In an age of austerity it is easy to claim green taxes inhibit growth. However, such an argument does not recognise the economic, cultural and social benefits we gain from the multitude of resources and processes that are supplied by nature. Collectively, these benefits are known as ‘ecosystem services’ and include products such as clean drinking water and processes that result in the decomposition of wastes.

Green taxes are therefore important to ensure we protect our ‘life support system’. Rather than being seen as stealth taxes they should be seen as transparent incentives to change behaviour and to help us to make the transition to a low carbon and sustainable society on which our future prosperity depends.

© Gary Haq 2012

Naturally Unhappy Consumers

WE are all naturally born consumers. We consume to stay alive, to develop and to participate in community life. Yet today our level of consumption not only makes us unhappy but threatens our future existence.

WE are all naturally born consumers. We consume to stay alive, to develop and to participate in community life. Yet today our level of consumption not only makes us unhappy but threatens our future existence.

Early hunter gathers consumed to meet basic needs such as food, water, shelter and warmth. In contrast, modern day homo spaiens consume to meet specific desires.

Throughout history material objects have been used to demonstrate wealth and identity. Ancient Egyptians exhibited the wealth of their occupants in tombs.

Our joy of overconsumption can be traced back to Roman times, when substances called emetics were used to induce vomiting during banquets to be able to continue eating – a form of early social bulimia.

Consumerism has its origins in Europe. Early Enlightenment thinkers adopted the Puritan idea that everyday life was invaluable in itself and that God was to be honoured through work as much as prayer. They were committed to progress, human rights, liberty, equality, rational individual utilitarian view of nature. This way of thinking contributed to the industrial revolution and the increase in productivity.

In constrast, the Romantics emphasised aesthetic appreciation, emotional individualism, personal creativity and self-expression. While the instrumental worldview of the early Enlightenment (16-17th Century), the Romantic (18th to 19th Century) idea of an emotional, interior, expressive human beings became a main driver of consumption.

The consumption of goods became an important form of cultural appreciation and a means of self-expression. Emotions, desires and wants were given a new validity. It became respectable to succumb to both desire for, and enjoyment of, material goods. It can be argued that the birth of consumerism was the result of Enlightenment science and the Romantic view of the individual.

Economist, Thorstein Veblen, coined the term “conspicuous consumption” to explain why people seek status and consume material goods such as expensive jewellery, designer clothes and luxury cars that set themselves apart from others.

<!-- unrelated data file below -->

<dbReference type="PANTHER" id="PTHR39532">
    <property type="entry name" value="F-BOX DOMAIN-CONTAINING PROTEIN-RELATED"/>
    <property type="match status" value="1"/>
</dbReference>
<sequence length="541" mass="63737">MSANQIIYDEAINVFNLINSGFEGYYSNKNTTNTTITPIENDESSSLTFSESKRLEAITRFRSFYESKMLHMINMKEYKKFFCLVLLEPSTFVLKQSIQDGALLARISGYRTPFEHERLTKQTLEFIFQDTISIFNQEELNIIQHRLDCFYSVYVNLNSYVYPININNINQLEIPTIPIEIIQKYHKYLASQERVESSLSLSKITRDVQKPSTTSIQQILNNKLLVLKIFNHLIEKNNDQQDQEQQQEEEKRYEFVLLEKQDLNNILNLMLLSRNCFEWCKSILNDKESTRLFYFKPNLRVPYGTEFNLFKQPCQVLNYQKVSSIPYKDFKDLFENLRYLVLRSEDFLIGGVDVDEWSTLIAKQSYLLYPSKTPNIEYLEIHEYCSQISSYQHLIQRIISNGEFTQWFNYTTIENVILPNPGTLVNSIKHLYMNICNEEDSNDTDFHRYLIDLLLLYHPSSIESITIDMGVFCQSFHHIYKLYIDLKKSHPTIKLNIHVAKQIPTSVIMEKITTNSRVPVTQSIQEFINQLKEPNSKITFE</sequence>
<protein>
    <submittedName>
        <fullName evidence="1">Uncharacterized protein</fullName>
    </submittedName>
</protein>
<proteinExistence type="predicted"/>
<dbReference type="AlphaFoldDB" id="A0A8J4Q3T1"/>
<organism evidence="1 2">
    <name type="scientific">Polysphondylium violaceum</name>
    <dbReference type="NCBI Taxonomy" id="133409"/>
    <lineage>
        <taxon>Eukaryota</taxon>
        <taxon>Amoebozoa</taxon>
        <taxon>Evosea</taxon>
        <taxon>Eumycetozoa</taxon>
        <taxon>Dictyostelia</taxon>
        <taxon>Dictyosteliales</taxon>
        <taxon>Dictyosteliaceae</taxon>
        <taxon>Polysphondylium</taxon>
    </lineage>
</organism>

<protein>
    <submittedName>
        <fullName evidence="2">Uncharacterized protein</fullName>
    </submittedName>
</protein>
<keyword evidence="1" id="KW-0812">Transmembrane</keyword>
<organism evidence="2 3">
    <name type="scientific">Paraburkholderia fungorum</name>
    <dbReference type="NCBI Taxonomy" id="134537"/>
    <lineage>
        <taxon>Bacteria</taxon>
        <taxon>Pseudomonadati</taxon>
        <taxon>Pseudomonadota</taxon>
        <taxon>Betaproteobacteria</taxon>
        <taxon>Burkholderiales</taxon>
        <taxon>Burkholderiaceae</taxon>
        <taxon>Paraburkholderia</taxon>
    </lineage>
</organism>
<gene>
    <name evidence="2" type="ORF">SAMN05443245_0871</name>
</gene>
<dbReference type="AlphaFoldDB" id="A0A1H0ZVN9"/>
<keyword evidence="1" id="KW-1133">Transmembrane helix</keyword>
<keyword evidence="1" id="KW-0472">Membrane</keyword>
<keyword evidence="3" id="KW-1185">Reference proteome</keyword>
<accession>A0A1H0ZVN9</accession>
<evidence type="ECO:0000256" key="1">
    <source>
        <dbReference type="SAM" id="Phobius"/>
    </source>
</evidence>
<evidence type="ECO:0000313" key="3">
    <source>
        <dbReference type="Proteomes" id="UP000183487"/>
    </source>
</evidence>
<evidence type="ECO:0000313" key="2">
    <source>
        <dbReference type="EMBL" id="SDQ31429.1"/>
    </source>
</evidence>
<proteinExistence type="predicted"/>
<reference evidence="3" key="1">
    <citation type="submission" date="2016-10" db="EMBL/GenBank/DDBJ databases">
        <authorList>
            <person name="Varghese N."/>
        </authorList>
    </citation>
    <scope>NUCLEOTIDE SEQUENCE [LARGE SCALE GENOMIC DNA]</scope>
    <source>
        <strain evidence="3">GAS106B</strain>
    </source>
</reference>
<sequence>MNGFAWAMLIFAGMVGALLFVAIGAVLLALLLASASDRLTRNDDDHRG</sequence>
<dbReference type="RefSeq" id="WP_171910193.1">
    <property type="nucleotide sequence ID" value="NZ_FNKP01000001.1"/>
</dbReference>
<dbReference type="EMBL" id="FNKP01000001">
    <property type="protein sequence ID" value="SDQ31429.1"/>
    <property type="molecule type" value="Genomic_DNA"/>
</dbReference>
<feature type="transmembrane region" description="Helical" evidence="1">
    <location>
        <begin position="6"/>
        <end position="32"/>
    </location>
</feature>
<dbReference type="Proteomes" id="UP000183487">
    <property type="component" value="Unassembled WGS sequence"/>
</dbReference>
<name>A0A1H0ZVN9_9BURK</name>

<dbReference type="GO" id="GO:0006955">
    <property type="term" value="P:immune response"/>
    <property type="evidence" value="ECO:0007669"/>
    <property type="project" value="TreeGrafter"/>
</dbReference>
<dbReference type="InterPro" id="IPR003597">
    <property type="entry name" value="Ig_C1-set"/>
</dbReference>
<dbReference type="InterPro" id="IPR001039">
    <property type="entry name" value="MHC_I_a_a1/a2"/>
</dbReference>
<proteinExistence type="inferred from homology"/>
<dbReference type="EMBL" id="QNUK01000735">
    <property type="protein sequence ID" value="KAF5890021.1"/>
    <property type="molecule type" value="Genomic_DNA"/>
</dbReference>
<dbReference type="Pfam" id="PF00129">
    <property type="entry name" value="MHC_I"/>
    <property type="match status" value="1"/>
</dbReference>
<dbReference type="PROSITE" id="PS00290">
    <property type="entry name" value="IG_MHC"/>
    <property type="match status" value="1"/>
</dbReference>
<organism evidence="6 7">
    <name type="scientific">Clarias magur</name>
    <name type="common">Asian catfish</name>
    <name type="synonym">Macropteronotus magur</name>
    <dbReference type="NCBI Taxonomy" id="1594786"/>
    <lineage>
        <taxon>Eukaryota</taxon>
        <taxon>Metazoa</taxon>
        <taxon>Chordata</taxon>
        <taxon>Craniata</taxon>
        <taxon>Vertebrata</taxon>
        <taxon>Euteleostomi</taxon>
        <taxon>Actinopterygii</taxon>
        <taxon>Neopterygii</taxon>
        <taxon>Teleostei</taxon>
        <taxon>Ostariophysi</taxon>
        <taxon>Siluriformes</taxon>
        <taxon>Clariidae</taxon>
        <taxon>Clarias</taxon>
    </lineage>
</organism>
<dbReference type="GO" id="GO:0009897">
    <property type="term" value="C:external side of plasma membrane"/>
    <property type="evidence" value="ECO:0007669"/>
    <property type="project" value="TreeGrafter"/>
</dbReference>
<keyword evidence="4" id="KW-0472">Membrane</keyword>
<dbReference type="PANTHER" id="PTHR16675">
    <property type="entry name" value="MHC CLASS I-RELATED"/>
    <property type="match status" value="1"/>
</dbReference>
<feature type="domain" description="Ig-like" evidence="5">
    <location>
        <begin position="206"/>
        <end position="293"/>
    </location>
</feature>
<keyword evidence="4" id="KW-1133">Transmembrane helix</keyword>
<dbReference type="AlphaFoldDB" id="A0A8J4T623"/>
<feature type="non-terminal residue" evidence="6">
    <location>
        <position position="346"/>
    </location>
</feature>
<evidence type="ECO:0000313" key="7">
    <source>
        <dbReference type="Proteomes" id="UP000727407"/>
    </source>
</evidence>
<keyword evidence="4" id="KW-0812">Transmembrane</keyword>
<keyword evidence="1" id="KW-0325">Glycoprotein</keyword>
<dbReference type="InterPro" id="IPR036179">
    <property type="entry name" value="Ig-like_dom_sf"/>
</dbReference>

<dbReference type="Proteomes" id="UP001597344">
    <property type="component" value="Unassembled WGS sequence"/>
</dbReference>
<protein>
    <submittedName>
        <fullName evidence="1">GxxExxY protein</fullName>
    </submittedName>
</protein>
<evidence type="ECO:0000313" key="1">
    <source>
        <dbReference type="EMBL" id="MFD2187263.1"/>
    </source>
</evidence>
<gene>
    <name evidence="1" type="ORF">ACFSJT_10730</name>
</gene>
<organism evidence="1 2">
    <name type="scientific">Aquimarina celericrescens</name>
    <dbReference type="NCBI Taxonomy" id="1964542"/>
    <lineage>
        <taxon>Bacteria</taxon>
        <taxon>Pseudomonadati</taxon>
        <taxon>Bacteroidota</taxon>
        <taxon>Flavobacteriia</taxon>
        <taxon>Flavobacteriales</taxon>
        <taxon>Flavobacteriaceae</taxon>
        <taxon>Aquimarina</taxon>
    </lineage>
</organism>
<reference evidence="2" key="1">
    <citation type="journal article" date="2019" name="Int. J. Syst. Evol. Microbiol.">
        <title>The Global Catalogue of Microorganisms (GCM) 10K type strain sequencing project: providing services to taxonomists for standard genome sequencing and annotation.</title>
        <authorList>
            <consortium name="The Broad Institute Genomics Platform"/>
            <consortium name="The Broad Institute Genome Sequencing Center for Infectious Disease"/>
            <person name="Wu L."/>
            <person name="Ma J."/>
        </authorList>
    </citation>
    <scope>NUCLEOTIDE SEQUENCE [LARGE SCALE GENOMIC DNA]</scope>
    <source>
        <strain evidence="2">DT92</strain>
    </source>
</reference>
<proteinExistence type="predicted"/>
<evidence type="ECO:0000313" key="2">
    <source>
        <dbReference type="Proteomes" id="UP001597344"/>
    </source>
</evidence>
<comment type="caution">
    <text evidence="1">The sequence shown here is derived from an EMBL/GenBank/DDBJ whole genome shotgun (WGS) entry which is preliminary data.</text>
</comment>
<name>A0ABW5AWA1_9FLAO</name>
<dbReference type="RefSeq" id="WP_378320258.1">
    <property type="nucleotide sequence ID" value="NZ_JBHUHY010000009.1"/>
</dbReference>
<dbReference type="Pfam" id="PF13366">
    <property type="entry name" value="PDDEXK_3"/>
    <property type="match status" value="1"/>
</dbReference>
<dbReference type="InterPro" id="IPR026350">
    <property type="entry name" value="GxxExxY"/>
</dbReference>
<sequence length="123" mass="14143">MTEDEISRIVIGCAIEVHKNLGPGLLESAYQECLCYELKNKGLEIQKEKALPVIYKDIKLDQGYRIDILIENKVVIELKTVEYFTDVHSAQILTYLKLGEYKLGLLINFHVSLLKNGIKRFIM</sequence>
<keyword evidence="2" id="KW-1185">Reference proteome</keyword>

This is in contrast to consumption that derives its value from the intrinsic worth of a good. Material goods have become important in social comparison and positioning.

Consumer behaviour has been seen as being partly conditioned by sexual and social competition resulting in display and status-seeking behaviour. We tend to gauge our well-being in relative terms. Evidence suggests that indivduals feel worse off when other in their neighbourhood earm more. We need to consistently consumer to “keep-up wit the Jones'”.This is behaviour is seen as being pathological.

According to Professors Curtis Eaton and Mukesh Eswaran greater affluence can seriously damage a nation’s health – while we get richer we do not become happier.

Once a country reaches a reasonable standard of living there is little further benefit to be had from increasing the wealth of its population. Their work demonstrates that as a nation becomes wealthier, consumption moves increasingly to buying status symbols with no intrinsic value.

Eaton and Eswaran write:
Those with above-average wealth consume Veblen goods with a positive impact on their happiness. But those with below-average wealth simply cannot afford these goods, so they have a negative impact on their happiness. This is known as ‘Veblen competition’. As average wealth rises, people grow richer but not happier.

Their research helps to explain why levels of happiness and feelings of community in affluent countries have stabilised despite growth in real incomes. For example, despite spectular growth in income in post-war Japan there has been no change in average happiness.

As we own more status symbols we seem to have less time or inclination to help others which damages community and trust. This is essential for the economy and society.

Eaton and Eswaran conclude that our emphasis on economic growth is therefore misplaced. Conspicuous consumption can have an impact not only on people’s well-being and the growth prospects of the economy but also on the planet.

Our overconsumption of the world’s resources is being driven by an insatiable apetitie to consume more and more in the misconception that being richer, and distinguishing ourselves from others, will make us happier.

Only when we tackle this inherent need to consumer and reconnect with nature can we achieve a greener, fairer and happier future for all.

References

Jackson, T. (2006) Earthscan Reader in Sustainable Consumption, Earthscan, London.

© Gary Haq 2010
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The True Carbon Cost of Our Consumption

S world Leaders prepare to meet in Copenhagen this December to negotiate a new Climate Deal, it is time to acknowledge the true cost of our consumption.